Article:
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Bonjour, Salam, Hello: Language Abroad

Brennan Weiss
November 20, 2014

A couple of weeks ago, I met a girl from Denmark at a hostel in Spain. As most conversations between travelers begin, we got talking about language. We compared the stark difference between growing up in the United States versus Europe. With the exception of the minority who are exposed to more than one language in the US, most Americans only speak English, and why not? While English is more or less the official language of the United States (although technically the US has no national language) in business, government, and daily life, it is also considered an international language. I could travel to almost every major city in the world and be able to get by. More and more foreign students are learning English in school because educators have realized the importance of it as an international unifier.

As my new Danish friend pointed out, Europe is an entirely different ballgame. The mere concentration of countries and cultures in what comprises the European continent makes it much easier for children to learn multiple languages, especially at an early age. According to the CIA World Factbook, the United States is nearly two times larger (in area) than the European Union, which includes 28 countries. This explains why, when traveling, it is common to meet people who are fluent in three, four, and sometimes even five or more languages. They simply have had more exposure to different languages merely because of where they live.


As much as I love attempting to speak other languages, it’s nice every now and then to speak with a local in English as I did here with my Moroccan host uncle, who lived in New York and California for eight years. (Note: I was dressed to go to a traditional Moroccan wedding; stay tuned for next post)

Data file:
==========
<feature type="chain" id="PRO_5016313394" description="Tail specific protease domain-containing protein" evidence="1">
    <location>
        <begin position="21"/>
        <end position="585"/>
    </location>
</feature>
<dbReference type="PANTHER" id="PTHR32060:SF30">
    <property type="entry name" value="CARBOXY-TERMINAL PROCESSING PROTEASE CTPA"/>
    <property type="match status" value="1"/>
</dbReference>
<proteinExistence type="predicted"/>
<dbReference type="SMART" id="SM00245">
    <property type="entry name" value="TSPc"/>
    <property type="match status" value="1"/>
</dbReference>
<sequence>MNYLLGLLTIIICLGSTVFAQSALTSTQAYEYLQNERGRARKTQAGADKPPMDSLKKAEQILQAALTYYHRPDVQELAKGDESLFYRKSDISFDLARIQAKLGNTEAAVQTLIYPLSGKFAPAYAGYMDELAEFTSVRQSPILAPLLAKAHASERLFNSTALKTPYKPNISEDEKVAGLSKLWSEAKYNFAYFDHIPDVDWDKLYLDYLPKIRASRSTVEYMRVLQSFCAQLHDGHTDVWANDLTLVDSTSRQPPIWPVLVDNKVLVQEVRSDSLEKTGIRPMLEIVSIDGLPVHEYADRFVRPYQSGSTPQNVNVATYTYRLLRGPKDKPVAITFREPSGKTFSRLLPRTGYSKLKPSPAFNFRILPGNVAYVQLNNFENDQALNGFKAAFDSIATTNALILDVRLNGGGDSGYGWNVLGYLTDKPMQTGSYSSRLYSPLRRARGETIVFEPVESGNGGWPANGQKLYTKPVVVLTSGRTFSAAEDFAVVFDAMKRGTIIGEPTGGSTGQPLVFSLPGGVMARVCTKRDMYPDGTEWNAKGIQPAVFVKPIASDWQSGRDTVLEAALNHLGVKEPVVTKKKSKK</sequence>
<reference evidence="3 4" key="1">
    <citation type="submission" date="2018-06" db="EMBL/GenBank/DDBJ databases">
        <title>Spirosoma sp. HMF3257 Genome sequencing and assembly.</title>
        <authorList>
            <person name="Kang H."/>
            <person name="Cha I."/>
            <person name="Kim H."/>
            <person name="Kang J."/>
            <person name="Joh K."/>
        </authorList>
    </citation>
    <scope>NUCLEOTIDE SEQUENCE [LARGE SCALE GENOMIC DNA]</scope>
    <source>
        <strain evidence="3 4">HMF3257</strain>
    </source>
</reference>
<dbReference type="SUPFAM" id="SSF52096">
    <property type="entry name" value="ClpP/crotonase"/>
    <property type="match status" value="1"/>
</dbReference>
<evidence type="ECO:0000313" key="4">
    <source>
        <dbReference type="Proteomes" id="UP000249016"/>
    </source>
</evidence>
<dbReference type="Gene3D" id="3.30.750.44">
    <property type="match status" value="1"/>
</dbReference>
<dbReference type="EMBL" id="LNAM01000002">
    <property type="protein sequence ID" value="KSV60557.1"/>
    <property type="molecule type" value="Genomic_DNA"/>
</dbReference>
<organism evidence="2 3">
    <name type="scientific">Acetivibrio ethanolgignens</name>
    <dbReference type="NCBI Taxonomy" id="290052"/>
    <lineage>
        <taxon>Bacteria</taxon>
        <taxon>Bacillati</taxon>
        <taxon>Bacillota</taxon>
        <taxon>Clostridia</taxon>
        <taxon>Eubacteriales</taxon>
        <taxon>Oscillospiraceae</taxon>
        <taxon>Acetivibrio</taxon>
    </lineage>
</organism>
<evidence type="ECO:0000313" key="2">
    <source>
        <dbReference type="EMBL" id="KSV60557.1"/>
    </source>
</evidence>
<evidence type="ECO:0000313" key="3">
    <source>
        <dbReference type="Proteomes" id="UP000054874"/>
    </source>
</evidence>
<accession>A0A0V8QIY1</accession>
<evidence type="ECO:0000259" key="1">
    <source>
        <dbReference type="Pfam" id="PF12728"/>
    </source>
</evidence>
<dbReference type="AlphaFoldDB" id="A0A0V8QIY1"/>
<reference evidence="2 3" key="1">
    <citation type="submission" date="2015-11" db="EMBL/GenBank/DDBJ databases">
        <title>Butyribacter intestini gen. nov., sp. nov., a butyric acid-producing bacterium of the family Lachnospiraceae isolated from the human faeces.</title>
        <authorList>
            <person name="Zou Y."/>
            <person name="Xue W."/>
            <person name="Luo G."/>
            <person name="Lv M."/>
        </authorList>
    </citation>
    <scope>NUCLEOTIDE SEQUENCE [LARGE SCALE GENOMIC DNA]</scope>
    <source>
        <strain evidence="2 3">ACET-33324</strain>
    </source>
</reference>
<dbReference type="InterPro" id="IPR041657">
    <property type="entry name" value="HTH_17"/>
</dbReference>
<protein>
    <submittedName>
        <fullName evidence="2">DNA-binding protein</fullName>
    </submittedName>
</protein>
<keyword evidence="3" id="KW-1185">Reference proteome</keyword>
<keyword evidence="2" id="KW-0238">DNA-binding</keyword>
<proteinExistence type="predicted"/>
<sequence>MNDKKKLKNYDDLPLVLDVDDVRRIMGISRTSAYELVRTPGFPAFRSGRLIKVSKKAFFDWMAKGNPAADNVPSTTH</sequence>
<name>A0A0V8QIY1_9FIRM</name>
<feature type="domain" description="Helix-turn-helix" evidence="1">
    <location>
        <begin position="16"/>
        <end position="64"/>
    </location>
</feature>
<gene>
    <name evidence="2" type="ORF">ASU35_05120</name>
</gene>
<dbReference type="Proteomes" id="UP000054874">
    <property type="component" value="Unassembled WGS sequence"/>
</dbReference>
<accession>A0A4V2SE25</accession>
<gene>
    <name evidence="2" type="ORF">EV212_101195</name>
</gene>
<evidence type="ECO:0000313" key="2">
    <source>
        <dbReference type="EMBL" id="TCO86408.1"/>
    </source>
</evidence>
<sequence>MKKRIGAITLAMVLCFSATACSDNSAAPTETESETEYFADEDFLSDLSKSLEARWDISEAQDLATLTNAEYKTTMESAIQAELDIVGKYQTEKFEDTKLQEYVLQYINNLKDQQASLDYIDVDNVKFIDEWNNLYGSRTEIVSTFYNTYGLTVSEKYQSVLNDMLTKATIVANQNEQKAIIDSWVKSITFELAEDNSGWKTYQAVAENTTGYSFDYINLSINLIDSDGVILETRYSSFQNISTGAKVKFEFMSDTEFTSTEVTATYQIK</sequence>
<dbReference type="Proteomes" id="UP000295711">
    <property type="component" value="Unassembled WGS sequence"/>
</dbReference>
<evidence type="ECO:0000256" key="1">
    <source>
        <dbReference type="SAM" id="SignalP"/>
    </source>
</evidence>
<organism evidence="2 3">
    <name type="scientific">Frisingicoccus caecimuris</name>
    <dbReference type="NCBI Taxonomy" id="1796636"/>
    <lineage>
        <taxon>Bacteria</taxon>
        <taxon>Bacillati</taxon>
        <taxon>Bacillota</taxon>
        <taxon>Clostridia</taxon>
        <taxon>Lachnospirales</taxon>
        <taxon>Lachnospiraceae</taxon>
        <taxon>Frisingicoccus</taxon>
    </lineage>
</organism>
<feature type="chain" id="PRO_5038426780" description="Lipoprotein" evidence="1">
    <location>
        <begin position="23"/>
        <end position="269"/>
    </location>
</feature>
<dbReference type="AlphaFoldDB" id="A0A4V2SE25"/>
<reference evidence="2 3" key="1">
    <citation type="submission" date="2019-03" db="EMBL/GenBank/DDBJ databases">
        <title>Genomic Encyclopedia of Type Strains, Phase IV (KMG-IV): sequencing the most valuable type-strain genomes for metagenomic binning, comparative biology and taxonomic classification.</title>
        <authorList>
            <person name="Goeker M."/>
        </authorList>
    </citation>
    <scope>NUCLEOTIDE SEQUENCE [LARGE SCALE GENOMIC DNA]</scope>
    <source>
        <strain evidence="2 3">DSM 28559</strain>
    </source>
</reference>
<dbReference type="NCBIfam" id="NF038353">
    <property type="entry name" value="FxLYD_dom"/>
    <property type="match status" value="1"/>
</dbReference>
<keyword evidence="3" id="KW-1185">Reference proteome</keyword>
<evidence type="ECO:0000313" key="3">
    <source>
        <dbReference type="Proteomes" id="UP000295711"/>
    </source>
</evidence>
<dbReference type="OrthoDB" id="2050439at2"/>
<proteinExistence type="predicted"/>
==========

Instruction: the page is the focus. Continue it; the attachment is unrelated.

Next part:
Take Morocco, for example. Modern Standard Arabic (MSA), the local Darija dialect and French are its three main languages. (Note: Although Berber is also an official national language, it is not a part of the national education curriculum and is only prevalent in rural areas.) Kids are sometimes learning three languages at the same time, or even four if you count English. This is unthinkable in the United States, which is why it is so interesting to observe language dynamics abroad.

These types of comparisons, and so many more, expose you to unthinkable scenarios. They give you enough perspective on another way of life to be able to criticize your own culture, which is healthy and beneficial. An international education teaches you how to show others your ways while adapting to theirs.

It’s a give and take of ideas that is good for the promotion of understanding and accepting the way others live, something that is just not possible to attain in mainstream America.

So, in honor of International Education Week, ‘a joint initiative of the U.S. Department of State and the U.S. Department of Education celebrating the benefits of international education and exchange worldwide’, of which IES Abroad is a participant, it is important to reflect on the benefits of studying abroad, especially as those of us who are abroad represent only 1% of all college students (according to nafsa.org) in the United States.

And finally, as cliché as it is…

“Don’t tell me how educated you are, tell me how much you have traveled.”

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Brennan Weiss

<p><span style="color: rgb(29, 29, 29); font-family: Arial, Verdana, sans-serif; font-size: 12px; line-height: normal; background-color: rgb(237, 237, 237);">My name is Brennan Weiss and I am an aspiring international news reporter from Philadelphia, Pennsylvania. I am a Journalism major with French and Global Studies minors at Marist College in Poughkeepsie, New York. Since spending my freshman year of university in Florence, Italy, I&rsquo;ve grown to love adventure and travel. I hope my work as an international journalist allows me to navigate the world endlessly until every culture, land, and people has been met.</span></p>

Destination:
Term:
2014 Fall
Home University:
Marist College
Major:
Journalism
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